The awaited electoral reforms
By Ahmed Bilal Mehboob

THE previous National Assembly and Senate can be rightly credited with the passage of the 18th Amendment to the Constitution which also included key electoral reforms such as the bipartisan appointment of the chief election commissioner (CEC) and members of the commission. Despite this impressive legislative record, the 13th National Assembly failed to convert some crucial electoral reform proposals into law.

The Election Commission of Pakistan (ECP) had proposed a package of 24 amendments to the Representation of the People Act but the National Assembly failed to even debate the proposed reforms before its term ended in March 2013. Lack of these reforms played a crucial role in the mismanagement of the electoral process in the May 2013 general election.

It was only natural to expect that the new parliament would take up the unfinished agenda of electoral reforms right after the 14th National Assembly convened in June 2013. But the new government did not take the need for electoral reforms seriously until the street agitation and dharna took place in Islamabad. It has become a hallmark of the PML-N government to not take timely steps and then hurriedly react when pushed by circumstances.

The parliamentary committee on electoral reforms was constituted in late July 2014 when the Pakistan Tehreek-i-Insaf and the Pakistan Awami Tehreek had already started mobilising crowds for a march on Islamabad and the subsequent sit-in. The committee has not completed its work despite the lapse of 22 months instead of the three months allowed to it originally.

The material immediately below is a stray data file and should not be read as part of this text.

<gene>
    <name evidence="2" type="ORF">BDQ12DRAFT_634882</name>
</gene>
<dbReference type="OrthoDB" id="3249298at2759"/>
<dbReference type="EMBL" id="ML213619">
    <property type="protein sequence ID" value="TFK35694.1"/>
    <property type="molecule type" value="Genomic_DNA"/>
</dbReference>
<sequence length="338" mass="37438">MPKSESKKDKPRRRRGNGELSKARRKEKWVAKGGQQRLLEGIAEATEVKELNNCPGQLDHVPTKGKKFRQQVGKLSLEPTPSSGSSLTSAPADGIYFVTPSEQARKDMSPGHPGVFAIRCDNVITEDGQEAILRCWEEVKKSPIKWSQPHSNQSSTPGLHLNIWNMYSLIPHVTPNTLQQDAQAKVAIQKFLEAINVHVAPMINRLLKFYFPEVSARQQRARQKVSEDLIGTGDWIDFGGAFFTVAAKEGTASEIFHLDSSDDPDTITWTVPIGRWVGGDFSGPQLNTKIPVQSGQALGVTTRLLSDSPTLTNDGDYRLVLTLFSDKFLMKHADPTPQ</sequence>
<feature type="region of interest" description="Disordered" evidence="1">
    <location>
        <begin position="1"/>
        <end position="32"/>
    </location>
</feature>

However, faced with the prospect of the four current members of the ECP retiring in June 2016, the committee recommended a constitutional amendment at the eleventh hour on May 17, 2016 which redefines the qualifications of the CEC and the members of the ECP. The National Assembly hurriedly passed the 22nd Amendment within a few minutes of its introduction. It is rather unfair to deprive the full house an opportunity to debate such an important constitutional amendment.

Now that two years at the most remain in the life of the present assembly and the holding of the next general election, it is important that the parliamentary committee on electoral reforms moves efficiently to bring its agreed package of reforms in the form of a bill or bills before parliament. Further, parliament should not summarily pass such laws without any meaningful debate not only in both houses of parliament but among the people in general as well, unlike the hasty passage of the 21st and 22nd constitutional amendment bills.

Serious steps need to be taken to establish the sanctity of the electoral process before the next general election. Most importantly, the role of big money in the coming elections needs to be controlled. Despite a legal ceiling of Rs1.5 million and Rs1m on election expenses for each candidate of the national and provincial assemblies respectively, the actual election spending by candidates far exceeds the legal limits by a margin of several times. The ECP has been a silent spectator and, unlike its Indian counterpart, has utterly failed to enforce the legal limits on election spending. This is an area where the ECP needs to learn a great deal from the Election Commission of India that has, over the years, developed a highly effective system of appointing its own election observers in each constituency to ensure strict compliance to the prescribed ceiling on spending.